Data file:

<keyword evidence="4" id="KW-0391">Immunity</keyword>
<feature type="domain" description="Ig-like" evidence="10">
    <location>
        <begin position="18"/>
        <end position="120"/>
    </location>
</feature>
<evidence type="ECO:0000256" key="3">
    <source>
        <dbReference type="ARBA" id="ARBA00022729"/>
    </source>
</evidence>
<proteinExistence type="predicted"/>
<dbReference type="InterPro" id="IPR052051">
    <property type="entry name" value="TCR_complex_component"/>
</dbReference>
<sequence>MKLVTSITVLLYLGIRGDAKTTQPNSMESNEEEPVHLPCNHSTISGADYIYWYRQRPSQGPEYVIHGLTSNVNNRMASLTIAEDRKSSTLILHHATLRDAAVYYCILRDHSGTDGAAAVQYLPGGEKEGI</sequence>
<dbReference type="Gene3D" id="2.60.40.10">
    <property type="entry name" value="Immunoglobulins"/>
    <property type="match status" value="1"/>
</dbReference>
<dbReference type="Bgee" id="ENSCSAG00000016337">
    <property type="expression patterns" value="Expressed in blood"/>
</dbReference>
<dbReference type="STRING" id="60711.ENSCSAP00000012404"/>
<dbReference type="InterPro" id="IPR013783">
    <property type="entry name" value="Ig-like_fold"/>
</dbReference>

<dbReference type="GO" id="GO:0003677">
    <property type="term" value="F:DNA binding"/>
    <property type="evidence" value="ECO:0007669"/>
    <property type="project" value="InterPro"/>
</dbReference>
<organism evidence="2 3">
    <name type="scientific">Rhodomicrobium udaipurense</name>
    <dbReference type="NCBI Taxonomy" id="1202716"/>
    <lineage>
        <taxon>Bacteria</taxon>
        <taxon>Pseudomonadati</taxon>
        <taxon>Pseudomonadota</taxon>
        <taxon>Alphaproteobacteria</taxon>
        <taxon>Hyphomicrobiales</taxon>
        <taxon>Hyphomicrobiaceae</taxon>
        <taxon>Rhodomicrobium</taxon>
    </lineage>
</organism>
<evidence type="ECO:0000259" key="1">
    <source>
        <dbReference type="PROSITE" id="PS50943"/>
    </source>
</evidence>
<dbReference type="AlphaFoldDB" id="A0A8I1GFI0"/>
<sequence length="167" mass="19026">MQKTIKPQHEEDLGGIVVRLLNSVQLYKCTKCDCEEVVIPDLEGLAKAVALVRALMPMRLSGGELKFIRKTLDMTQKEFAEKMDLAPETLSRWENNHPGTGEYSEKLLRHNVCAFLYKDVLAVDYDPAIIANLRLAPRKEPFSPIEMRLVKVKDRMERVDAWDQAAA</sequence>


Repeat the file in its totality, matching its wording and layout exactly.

<keyword evidence="4" id="KW-0391">Immunity</keyword>
<feature type="domain" description="Ig-like" evidence="10">
    <location>
        <begin position="18"/>
        <end position="120"/>
    </location>
</feature>
<evidence type="ECO:0000256" key="3">
    <source>
        <dbReference type="ARBA" id="ARBA00022729"/>
    </source>
</evidence>
<proteinExistence type="predicted"/>
<dbReference type="InterPro" id="IPR052051">
    <property type="entry name" value="TCR_complex_component"/>
</dbReference>
<sequence>MKLVTSITVLLYLGIRGDAKTTQPNSMESNEEEPVHLPCNHSTISGADYIYWYRQRPSQGPEYVIHGLTSNVNNRMASLTIAEDRKSSTLILHHATLRDAAVYYCILRDHSGTDGAAAVQYLPGGEKEGI</sequence>
<dbReference type="Gene3D" id="2.60.40.10">
    <property type="entry name" value="Immunoglobulins"/>
    <property type="match status" value="1"/>
</dbReference>
<dbReference type="Bgee" id="ENSCSAG00000016337">
    <property type="expression patterns" value="Expressed in blood"/>
</dbReference>
<dbReference type="STRING" id="60711.ENSCSAP00000012404"/>
<dbReference type="InterPro" id="IPR013783">
    <property type="entry name" value="Ig-like_fold"/>
</dbReference>

<dbReference type="GO" id="GO:0003677">
    <property type="term" value="F:DNA binding"/>
    <property type="evidence" value="ECO:0007669"/>
    <property type="project" value="InterPro"/>
</dbReference>
<organism evidence="2 3">
    <name type="scientific">Rhodomicrobium udaipurense</name>
    <dbReference type="NCBI Taxonomy" id="1202716"/>
    <lineage>
        <taxon>Bacteria</taxon>
        <taxon>Pseudomonadati</taxon>
        <taxon>Pseudomonadota</taxon>
        <taxon>Alphaproteobacteria</taxon>
        <taxon>Hyphomicrobiales</taxon>
        <taxon>Hyphomicrobiaceae</taxon>
        <taxon>Rhodomicrobium</taxon>
    </lineage>
</organism>
<evidence type="ECO:0000259" key="1">
    <source>
        <dbReference type="PROSITE" id="PS50943"/>
    </source>
</evidence>
<dbReference type="AlphaFoldDB" id="A0A8I1GFI0"/>
<sequence length="167" mass="19026">MQKTIKPQHEEDLGGIVVRLLNSVQLYKCTKCDCEEVVIPDLEGLAKAVALVRALMPMRLSGGELKFIRKTLDMTQKEFAEKMDLAPETLSRWENNHPGTGEYSEKLLRHNVCAFLYKDVLAVDYDPAIIANLRLAPRKEPFSPIEMRLVKVKDRMERVDAWDQAAA</sequence>